Most pre-1990 literature on businesses’ use of information technology(IT)—defined as any form of computer-based information system—focused on spectacular IT successes and reflected a general optimism concerning IT’s potential as a resource for creating competitive advantage. But toward the end of the 1980’s, some economists spoke of a “productivity paradox”: despite huge IT investments, most notably in the service sectors, productivity stagnated. In the retail industry, for example, in which IT had been widely adopted during the 1980’s, productivity (average output per hour) rose at an average annual rate of 1.1 percent between 1973 and 1989, compared with 2.4 percent in the preceding 25-year period. Proponents of IT argued that it takes both time and a critical mass of investment for IT to yield benefits, and some suggested that growth figures for the 1990’s proved these benefits were finally being realized. They also argued that measures of productivity ignore what would have happened without investments in IT—productivity gains might have been even lower. There were even claims that IT had improved the performance of the service sector significantly, although macroeconomic measures of productivity did not reflect the improvement.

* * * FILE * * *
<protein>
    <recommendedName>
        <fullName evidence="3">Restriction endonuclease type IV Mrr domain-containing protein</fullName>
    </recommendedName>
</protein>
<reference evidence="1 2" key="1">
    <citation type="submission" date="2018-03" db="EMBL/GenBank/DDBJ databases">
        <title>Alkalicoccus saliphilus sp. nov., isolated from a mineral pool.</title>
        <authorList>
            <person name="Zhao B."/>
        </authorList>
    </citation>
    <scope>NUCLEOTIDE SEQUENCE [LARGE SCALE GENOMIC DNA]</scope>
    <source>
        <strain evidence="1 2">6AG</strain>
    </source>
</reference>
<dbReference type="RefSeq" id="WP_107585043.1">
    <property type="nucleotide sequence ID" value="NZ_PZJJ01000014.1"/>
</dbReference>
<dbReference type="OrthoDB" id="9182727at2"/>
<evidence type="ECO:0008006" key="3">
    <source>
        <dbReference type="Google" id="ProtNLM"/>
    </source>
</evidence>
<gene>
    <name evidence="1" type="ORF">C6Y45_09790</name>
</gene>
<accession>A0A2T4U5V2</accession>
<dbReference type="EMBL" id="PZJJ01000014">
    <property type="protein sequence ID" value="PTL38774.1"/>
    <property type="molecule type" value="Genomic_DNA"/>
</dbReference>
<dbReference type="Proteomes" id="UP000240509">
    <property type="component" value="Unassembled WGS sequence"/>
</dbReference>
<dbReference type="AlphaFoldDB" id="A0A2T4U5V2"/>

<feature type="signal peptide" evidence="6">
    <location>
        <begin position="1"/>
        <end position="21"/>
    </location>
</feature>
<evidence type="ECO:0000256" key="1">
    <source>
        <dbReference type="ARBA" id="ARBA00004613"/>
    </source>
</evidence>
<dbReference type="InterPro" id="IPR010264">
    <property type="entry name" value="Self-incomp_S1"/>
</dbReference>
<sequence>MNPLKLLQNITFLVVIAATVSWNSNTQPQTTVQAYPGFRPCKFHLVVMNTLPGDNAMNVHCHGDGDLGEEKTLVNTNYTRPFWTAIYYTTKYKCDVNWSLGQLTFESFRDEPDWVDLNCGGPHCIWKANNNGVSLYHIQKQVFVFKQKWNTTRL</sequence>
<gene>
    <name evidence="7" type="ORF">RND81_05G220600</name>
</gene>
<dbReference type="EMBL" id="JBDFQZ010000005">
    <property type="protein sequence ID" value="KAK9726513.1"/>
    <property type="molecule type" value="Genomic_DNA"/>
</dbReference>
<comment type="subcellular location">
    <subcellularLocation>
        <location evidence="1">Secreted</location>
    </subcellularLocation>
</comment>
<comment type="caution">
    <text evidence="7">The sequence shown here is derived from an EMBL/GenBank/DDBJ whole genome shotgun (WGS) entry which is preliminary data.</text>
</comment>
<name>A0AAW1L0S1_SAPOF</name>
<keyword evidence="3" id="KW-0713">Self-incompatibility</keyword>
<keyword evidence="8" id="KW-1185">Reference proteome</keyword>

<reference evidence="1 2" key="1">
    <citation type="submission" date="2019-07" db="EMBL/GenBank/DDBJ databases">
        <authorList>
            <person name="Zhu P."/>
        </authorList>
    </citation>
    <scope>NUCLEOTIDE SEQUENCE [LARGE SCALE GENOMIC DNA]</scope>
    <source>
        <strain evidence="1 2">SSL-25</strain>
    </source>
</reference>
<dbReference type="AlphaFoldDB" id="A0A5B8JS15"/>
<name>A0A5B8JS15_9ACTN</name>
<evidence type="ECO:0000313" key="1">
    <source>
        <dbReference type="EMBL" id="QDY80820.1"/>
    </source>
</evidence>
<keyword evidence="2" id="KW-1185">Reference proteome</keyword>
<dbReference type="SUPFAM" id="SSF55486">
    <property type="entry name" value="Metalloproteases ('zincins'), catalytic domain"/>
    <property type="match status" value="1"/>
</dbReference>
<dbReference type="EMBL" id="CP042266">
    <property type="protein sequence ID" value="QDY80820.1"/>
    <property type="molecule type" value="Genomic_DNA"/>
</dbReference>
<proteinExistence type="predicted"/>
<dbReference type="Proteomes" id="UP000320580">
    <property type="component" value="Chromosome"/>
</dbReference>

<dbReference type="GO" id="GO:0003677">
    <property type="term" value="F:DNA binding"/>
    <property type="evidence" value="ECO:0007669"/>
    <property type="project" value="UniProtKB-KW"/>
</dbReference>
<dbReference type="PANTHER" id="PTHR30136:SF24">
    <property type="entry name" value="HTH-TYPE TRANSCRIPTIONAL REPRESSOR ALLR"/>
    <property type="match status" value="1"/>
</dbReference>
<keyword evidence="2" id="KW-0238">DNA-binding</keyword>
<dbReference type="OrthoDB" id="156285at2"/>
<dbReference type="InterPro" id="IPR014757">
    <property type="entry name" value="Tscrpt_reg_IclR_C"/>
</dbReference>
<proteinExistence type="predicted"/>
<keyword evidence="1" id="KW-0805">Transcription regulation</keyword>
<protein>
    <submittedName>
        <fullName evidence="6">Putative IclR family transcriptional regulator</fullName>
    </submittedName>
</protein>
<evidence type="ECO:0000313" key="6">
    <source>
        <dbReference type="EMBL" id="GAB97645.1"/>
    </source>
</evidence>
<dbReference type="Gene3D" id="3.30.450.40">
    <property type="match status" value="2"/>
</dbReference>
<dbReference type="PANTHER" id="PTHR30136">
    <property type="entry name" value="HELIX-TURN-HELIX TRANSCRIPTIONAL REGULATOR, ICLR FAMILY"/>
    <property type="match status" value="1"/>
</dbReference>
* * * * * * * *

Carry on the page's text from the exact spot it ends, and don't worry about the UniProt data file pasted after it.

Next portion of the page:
But some observers questioned why, if IT had conferred economic value, it did not produce direct competitive advantages for individual firms. Resource-based theory offers an answer, asserting that, in general, firms gain competitive advantages by accumulating resources that are economically valuable, relatively scarce, and not easily replicated. According to a recent study of retail firms, which confirmed that IT has become pervasive and relatively easy to acquire, IT by itself appeared to have conferred little advantage. In fact, though little evidence of any direct effect was found, the frequent negative correlations between IT and performance suggested that IT had probably weakened some firms’ competitive positions. However, firms’ human resources, in and of themselves, did explain improved performance, and some firms gained IT-related advantages by merging IT with complementary resources, particularly human resources. The findings support the notion, founded in resource-based theory, that competitive advantages do not arise from easily replicated resources, no matter how impressive or economically valuable they may be, but from complex, intangible resources.
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